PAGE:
Thanks to my recurring reluctance to repeat a word in a poem, unless it's really intentional in a them kind of way, I am today trying to find another word for "left" (in the wife and gingerbread sense).

Preferably also monosyllabic. "Abandoned" feels a little too long and too strong.

I have several hours left.

Friday, November 7, 2008

The work of writing

Last night, our poetry group met. I took a couple of poems, and one of them fell flat—completely flat. It was a really good opportunity to take a close, detached look and try to see why.

The feedback from my fellow poets centered on the last two stanzas, but I think that the problem starts much earlier. The poem is recapping a story, and there are undertones of personal experience, but they aren't revealed at all, and so the emotional investment on the page is low.

Does every poem have to be emotional? Would that make them all the same?

I don't know, but I do now believe that every poem has to risk something. That belief was reinforced at last weekend's LitFuse workshop.

At the workshop, I also realized that revision isn't just editing or tweaking or even moving things around. A couple of people referred to it as Re-Vision, which sounded perfectly sane and also daunting to me. Then I realized that revision is really just writing. It's the work of writing, just as much as free writing or the euphoria of scrawling out that first inspired draft. It's iterative, a constant starting over, an act of discovery and an act of letting go.

I admit that I'm lazy, or eager to be done, to have something finished. I don't like to start over. But I think that if I can approach it as more writing—approach that first draft as a bundle of notes and clues—I'll be able to go further in my poems.

How do you approach revision? Do you have a checklist? Do you have a set of rules or steps? Do you start over every time, or do you prefer to treat the first draft as a scaffold on which you build? Do you dread or revel in it?

It's official

The season of rain has arrived here.

I wanted to take a picture of the fallen leaves in the rain-dappled puddles.

But there wasn't enough light.

Wednesday, November 5, 2008

A sigh of relief

A whoop of joy.

A need to roll up sleeves.

So much work to be done.

Monday, November 3, 2008

Remembering the dead

After a weekend of poetry and Day of the Dead remembrances, I returned to town and found out that a kid from my daughter's school was shot and killed on Halloween.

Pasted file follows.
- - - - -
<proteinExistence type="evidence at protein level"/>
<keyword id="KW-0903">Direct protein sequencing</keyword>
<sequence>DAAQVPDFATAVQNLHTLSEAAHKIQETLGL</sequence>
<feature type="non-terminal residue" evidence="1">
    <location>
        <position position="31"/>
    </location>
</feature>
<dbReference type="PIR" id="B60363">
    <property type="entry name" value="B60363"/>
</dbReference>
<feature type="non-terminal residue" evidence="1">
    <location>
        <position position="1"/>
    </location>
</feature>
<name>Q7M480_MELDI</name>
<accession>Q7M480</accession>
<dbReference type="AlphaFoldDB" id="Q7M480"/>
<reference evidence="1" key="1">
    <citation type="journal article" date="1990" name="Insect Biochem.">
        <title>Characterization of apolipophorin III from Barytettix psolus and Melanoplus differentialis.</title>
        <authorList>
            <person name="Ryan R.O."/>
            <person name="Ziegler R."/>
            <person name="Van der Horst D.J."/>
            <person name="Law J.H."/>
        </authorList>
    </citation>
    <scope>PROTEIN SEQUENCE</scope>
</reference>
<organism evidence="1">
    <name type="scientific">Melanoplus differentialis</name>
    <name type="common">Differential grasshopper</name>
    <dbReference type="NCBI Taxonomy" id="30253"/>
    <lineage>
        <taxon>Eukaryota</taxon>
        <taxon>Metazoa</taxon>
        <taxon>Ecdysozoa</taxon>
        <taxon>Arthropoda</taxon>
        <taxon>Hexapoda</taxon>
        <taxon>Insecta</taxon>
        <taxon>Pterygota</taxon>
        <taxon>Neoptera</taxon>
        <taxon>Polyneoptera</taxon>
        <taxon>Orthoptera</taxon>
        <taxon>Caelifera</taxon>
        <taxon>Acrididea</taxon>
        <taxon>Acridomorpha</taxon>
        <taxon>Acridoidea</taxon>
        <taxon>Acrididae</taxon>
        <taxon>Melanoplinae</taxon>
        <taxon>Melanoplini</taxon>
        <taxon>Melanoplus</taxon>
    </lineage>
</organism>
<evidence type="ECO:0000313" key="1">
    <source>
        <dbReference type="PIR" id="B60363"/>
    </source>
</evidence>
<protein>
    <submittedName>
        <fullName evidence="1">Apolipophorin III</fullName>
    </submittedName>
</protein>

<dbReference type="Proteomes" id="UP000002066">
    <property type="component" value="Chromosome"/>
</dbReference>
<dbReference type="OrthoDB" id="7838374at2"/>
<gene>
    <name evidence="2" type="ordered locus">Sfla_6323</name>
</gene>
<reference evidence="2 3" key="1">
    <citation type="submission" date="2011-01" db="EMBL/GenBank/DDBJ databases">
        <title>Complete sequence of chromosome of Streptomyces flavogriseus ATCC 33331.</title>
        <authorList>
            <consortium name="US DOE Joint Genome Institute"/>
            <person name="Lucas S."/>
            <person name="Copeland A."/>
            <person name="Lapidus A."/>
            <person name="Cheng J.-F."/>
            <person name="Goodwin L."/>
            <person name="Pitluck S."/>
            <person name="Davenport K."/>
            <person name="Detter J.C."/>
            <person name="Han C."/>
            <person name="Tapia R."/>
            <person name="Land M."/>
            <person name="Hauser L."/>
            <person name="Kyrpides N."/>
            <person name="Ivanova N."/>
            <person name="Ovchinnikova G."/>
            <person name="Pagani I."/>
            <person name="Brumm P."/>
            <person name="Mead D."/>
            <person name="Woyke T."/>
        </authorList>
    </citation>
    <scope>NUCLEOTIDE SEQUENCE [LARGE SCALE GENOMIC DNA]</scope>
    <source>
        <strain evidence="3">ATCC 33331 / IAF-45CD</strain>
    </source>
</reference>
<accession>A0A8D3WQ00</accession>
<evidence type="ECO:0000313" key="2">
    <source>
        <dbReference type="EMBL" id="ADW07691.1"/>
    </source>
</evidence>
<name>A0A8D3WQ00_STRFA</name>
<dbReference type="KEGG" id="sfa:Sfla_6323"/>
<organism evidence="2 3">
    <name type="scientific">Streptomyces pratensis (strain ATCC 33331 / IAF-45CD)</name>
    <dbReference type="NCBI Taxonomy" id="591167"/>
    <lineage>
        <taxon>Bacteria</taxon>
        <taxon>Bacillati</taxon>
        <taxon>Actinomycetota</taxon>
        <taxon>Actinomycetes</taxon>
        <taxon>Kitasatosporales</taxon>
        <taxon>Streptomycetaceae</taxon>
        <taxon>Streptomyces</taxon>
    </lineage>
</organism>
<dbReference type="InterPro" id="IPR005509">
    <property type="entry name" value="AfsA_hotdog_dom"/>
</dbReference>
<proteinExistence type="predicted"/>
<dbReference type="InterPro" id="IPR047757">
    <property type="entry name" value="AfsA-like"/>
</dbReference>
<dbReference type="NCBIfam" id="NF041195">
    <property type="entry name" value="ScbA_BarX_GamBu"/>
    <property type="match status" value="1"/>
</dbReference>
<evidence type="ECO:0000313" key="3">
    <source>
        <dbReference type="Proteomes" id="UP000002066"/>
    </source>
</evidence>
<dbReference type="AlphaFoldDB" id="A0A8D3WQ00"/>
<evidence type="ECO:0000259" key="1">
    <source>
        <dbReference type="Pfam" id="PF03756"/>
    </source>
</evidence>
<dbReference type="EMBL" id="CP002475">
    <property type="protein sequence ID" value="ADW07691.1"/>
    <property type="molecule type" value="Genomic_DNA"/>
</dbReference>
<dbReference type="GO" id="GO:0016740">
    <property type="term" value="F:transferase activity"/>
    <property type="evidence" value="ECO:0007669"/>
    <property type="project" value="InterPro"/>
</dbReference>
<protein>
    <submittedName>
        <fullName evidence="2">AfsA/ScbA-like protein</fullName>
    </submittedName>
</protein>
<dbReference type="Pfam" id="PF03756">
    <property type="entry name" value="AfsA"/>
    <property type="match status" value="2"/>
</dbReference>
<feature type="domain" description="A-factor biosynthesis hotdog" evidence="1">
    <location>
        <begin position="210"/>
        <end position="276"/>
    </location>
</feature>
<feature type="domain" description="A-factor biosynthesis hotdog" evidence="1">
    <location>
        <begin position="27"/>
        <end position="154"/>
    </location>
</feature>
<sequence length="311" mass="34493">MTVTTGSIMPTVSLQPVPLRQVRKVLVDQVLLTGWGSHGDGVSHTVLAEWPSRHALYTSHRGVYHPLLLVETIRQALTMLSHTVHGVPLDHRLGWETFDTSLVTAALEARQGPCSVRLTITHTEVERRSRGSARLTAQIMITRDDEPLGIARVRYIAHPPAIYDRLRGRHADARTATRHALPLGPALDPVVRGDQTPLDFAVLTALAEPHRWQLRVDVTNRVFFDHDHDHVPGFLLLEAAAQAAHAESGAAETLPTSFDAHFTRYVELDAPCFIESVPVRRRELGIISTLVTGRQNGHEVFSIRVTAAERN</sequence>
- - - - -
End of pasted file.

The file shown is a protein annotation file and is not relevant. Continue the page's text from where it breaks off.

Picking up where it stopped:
This is a kid who rode my daughter's school bus last year. This is a kid who was good friends with a boy my son used to play soccer with. This isn't just in the neighborhood. This is close to home.

The media isn't releasing much information. Maybe that's the family's wish, or maybe that's a prevailing attitude. The paper even says that this kid, and the other young man who was shot, were not associated with the high school.

But my daughter tells me this is a guy who was funny and liked—well liked. Students wore mourning black to school today. Counselors were on hand for students who had lost their friend.

The media's message is, I guess, that if you're associated with a gang, your life—and who you are—does not count. And if you cancel out all the young men who are in gangs right now, that forgetting, that dismissal, is another kind of genocide.

I don't think that being in a gang is a good thing. I don't think that smoking a blunt or flashing cash is a good move for a young man. But I don't think that it should cancel out his death or his life. Here was a boy, and he's gone, and his family and friends mourn him and miss him.

Here's a video remembrance that was posted on YouTube.

The day of the dead is every day. And we must keep remembering.

Mighty Tieton: A whole lotta LitFuse

I had an amazing time at LitFuse this year. At the Friday master class taught by Lorna Dee Cervantes, I learned so much. I'm ready to revisit and, yes, re-vision just about everything I've written.

And the weekend just kept going, with good poet company and breakout sessions on ekphrastic art and guerilla poetry and revision and writing the dead and a Day of the Dead ceremony and a keynote by Lorna Dee. I even managed to scratch out a few pieces that could become poems.

I came home exhausted and all charged up. Ready to write.

Art: A barn hanging from the ceiling.

The shrine for El Dia de los Muertos.

A picture of my grandmother on her back porch in Tieton and a poem I wrote for her.

Outside the door where I stayed.

A.K. "Mimi" Allin's Spoon River guerilla poetry installation.

A dry creekbed in a special refuge.

Vicki's cafe, Tieton, as I was leaving town.